“Well, the burgers were nice”, declared a satiated Hawk as he made his way out of Culver Road at the final whistle. They weren’t wrong, but was that really the highlight of the evening? In a game that ebbed and flowed, ebbed a bit more before flowing even further, Whitehawk ambled to their adoring throng behind the goal at the game’s end with fumed faces, listless legs after drawing a blank with Lancing. The allies had tussled hard; fought for every ball and body, and come away aggrieved with a point. Ha, how times have changed.
What’s that conservative approach to football? ‘Win your home games, draw your away games and you’ll be right up there’. Five games and 38 days in (some elite scheduling on display here), Shaun Saunders’ squad have done just that, and a little bit more. There’s a platform here, a sense for superiority. Nothing wrong with that, so long as you’re the one with ambition. And beneath those Lancing lights they played with that same rationale. For as the match strode beyond the ninety-minute mark, there was only one side with a desire to win.
There were names of new, too, which appears to be an increasingly normal occurrence as Saunders strives for a sturdy offensive outlet in the wake of Javaun Splatt’s departure. Announced additions Kai Brown and Andrew Sesay started on the bench and pitch respectively, whilst the fresh face of Aderi Arthur-Dede — AAD if you will — commenced his Hawks tenure with a place in the dugout. He’d come on, as would Brown, in an effort of attrition, an evening of toil, vexation and, prosaically, a goalless stalemate.
That distinct Whitehawk start (you know, the one where they score within the first five minutes), had failed to materialise. There was a press, but not a push. A front three of Stefan Wright, Rob O’Toole and Andrew Sesay was supported by the roving bones of Ryan Warwick and Charlie Harris, who appeared a little cautious at the prospect of a Lancing counter-attack. For all their ills, history and dismissiveness, the hosts were a well-oiled machine. Backed by their goalkeeper Alieu Secka, who evidently cares not for his body, finding a route to goal was about as painstakingly difficult as a route along the A27 at rush hour. It’s not going to happen, mate.
Backed by a wonderfully strong away following, it was an opening half of football that just lacked an answer, a move, a finish. Secka rarely inspected, the occasional pinball in the box or surging run on either flank would be the only cause to stir the Hawks faithful. Moves had to be carved with surgical precision to lure The Lancers into consternation. Wright whacked one into the side netting, O’Toole came close to pulling the trigger in the box. Mere mettle alone wasn’t going to win this one outright.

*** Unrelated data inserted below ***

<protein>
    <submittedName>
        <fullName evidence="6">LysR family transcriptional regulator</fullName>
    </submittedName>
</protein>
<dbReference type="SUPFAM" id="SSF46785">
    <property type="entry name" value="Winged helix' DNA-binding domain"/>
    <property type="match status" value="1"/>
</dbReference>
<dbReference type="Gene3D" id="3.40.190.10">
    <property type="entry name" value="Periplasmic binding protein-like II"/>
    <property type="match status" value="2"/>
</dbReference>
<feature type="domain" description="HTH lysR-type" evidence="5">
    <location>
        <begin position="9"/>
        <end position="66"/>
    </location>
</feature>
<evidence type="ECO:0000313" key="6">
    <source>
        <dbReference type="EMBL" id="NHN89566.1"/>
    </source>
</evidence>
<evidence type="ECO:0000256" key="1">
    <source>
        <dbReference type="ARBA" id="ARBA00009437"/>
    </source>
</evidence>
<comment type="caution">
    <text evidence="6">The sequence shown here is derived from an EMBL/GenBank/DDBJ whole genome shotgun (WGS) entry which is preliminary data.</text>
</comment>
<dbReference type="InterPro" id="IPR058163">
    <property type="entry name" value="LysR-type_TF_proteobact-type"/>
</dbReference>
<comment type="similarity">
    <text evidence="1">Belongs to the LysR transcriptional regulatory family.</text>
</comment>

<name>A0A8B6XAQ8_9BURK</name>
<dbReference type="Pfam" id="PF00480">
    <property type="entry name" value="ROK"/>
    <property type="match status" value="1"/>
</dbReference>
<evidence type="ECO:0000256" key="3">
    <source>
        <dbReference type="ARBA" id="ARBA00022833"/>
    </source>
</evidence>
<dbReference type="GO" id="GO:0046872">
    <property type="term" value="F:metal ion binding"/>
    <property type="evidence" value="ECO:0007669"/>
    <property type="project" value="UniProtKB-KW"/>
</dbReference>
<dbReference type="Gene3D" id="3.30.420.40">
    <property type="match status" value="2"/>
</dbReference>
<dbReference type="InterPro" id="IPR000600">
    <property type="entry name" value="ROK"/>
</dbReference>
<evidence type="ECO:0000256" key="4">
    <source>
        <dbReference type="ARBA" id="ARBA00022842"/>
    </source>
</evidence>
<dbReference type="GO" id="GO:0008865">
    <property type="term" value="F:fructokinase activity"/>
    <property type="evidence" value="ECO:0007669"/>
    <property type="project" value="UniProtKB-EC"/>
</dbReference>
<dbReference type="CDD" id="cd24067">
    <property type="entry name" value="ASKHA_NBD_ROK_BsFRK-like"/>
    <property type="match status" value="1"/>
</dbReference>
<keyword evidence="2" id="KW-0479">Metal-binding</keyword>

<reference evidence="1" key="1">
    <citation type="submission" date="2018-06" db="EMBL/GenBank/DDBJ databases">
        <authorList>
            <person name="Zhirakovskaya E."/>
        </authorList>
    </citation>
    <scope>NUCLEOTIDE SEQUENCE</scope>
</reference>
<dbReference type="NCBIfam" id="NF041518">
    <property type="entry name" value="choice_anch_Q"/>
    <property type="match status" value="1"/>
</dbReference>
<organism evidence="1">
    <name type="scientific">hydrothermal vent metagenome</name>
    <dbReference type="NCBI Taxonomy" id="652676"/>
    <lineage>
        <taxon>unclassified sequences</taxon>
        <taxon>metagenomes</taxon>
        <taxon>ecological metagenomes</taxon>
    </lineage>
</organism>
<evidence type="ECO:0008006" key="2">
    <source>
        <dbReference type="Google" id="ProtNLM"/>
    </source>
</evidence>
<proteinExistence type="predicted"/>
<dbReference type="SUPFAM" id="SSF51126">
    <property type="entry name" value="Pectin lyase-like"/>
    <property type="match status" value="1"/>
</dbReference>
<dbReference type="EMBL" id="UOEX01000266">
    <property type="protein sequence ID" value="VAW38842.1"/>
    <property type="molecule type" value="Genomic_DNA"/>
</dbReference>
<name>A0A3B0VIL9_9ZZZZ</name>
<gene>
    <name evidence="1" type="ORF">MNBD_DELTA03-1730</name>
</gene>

But what do you say to a side in command but without reward at the break? ‘Be more fearless’, perhaps? ‘Exploit their fullbacks’, rather? For Saunders, we imagine this to be a particularly puzzling half time discussion. Purely because everything his side had thrown at their opposition, Lancing simply smiled and waited for the next wave. There would always be another attack, another mission, yet the threat level remained a constant: DEFCON 4 – increased intelligence watch and strengthened security measures. There was no need to bring in the calvary just yet.
Anyway, Brown was on for his debut, replacing the poleaxed Harry Shooman who seemed to be struggling prior to proceedings. Wright was stationed at left-back, behind Sesay as the two combined to win a free-kick behind enemy lines. The cross was a fine one, as many were on the night, but the resolute combination of Finn Daniels-Yeomans and Thomas Butler proved an impenetrable pairing. And when they did pilfer an inch of space for a shot, Secka would be there to beat, parry, shove the ball away to safety. First Shelley, then Sesay: the turn of the Hawks’ utter dominance, only if it was to be inevitably in vain.
Even in defence Wright would surge forward to areas high and fruitful. There he was dancing between two Lancers, driving into unguarded plastic only to shoot gently at Secka. As the clock ticked into the eighties the freedom for Harris to pick a pass rose with each fleeting minute. Now into defence mode, Lancing’s focus lay in the securing of a point – one that could be cherished and serenaded, remembered and retained. Ashley Mutongerwa could have even won it at the death for the hosts, if not for his mistimed header mere metres from goal.
Even at this report’s denouement, it feels erroneous to centre this around Tuesday’s visitors. Of course, it would be a tad queer and questionable if it wasn’t, but as the final whistle rings over the sleepy seaside settlement there is a team in yellow who have fought just as hard, just as well. Whitehawk’s ardent zealots journey the short distance back to Brighton feeling like that was two points dropped.
And perhaps that’s true. Perhaps they will feel that to reach their ambition, nights such as these has to yield maximum points, But maybe, just maybe, they can awake on Wednesday morning with some laud for Lancing, whilst also remaining upbeat at the unbeaten league record. Many a lesson are to be learned along the way, but the first has just been taught: in this league, there is no such thing as an easy game.